Nutrition Myths of 2020 – Part 1

This is the first part of a short series collecting together nutrition myths that we’ve seen doing the rounds this year along with a brief explanation of why they’re nonsense (and what you can do instead).

It’s a shame that the media perpetuates these myths and makes it hard for people to know what is actually going to help them, but that’s where we come in!

So without further ado, let’s launch into this list of nonsense:

    Meat is bad for you

Putting a blanket statement like this out is almost certainly guaranteed to be wrong, but it sells books and magazines!  A statement like this confuses people because it doesn’t take into account meat quality or the level of processing that has gone on.  Are you seriously trying to convince anyone that an organic, grass fed sirloin steak is the same nutritionally as a couple of cheap sausages that contain around 40% pork?

    Fruit makes you fat

Over-eating anything can lead to weight gain, but it’s seriously unlikely that you’ll manage it with fruits (or vegetables) due to them being full of water and fibre as well as being packed with vitamins and minerals.  In fact, the chances are that you don’t eat enough (or a wide enough variety of) fruit – so aim to get fruits and vegetables with every meal!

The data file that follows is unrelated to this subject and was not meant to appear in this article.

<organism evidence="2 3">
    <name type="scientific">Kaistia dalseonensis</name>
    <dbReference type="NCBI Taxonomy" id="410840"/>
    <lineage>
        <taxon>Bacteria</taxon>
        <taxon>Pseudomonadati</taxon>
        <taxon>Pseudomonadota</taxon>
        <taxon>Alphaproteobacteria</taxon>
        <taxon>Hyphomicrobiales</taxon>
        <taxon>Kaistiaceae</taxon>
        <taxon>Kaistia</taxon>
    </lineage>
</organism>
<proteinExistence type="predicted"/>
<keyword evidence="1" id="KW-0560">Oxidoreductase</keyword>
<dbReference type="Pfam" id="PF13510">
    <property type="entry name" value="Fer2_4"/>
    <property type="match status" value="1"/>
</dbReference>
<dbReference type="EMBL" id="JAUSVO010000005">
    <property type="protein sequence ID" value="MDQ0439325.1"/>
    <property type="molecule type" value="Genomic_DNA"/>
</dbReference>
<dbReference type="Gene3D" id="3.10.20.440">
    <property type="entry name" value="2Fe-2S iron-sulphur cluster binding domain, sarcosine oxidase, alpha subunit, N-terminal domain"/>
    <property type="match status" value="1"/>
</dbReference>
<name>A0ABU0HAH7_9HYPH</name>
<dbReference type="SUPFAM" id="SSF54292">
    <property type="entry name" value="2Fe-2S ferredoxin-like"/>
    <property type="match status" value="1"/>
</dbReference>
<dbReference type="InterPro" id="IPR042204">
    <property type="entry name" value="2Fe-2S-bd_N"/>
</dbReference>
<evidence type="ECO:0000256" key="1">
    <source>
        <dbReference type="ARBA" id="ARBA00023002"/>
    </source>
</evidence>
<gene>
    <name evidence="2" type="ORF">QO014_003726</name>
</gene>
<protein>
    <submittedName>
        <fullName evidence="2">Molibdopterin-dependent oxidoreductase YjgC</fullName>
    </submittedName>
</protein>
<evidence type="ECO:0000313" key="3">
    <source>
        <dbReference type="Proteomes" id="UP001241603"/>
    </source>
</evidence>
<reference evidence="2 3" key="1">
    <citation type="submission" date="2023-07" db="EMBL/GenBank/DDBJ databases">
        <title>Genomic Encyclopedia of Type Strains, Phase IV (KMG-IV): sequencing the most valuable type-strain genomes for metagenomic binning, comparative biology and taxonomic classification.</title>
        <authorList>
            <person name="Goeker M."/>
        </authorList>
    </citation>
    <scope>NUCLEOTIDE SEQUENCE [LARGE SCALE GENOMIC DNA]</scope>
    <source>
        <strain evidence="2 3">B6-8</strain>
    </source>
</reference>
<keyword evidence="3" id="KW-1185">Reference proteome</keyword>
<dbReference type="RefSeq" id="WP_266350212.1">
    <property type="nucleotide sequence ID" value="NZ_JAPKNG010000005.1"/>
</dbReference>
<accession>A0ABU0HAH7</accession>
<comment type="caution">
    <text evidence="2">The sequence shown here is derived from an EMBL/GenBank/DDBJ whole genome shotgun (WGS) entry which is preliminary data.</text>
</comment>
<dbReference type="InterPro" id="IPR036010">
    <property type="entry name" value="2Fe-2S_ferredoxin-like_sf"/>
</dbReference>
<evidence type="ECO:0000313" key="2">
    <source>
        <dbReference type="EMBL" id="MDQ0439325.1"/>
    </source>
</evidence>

Carbs make you fat

Carbs are the current villain in the diet world (fat got targeted a few years ago, but then made a resurgence with the widespread promotion of keto), but that doesn’t mean carbs are bad for you.  Your brain runs on carbs.  Intense exercise is fuelled almost exclusively by carbs.  The myth of carbs causing weight gain is tied to the fact that when you eat carbs you release insulin and that causes proteins, fats and carbs to be stored.  The media portrayal of science then gets out of hand and people are now scared of oats and rice.  A bit like the fruit myth – overeating anything relative to your energy expenditure will make you fat.  So match your input with your output and you’ll be fine!

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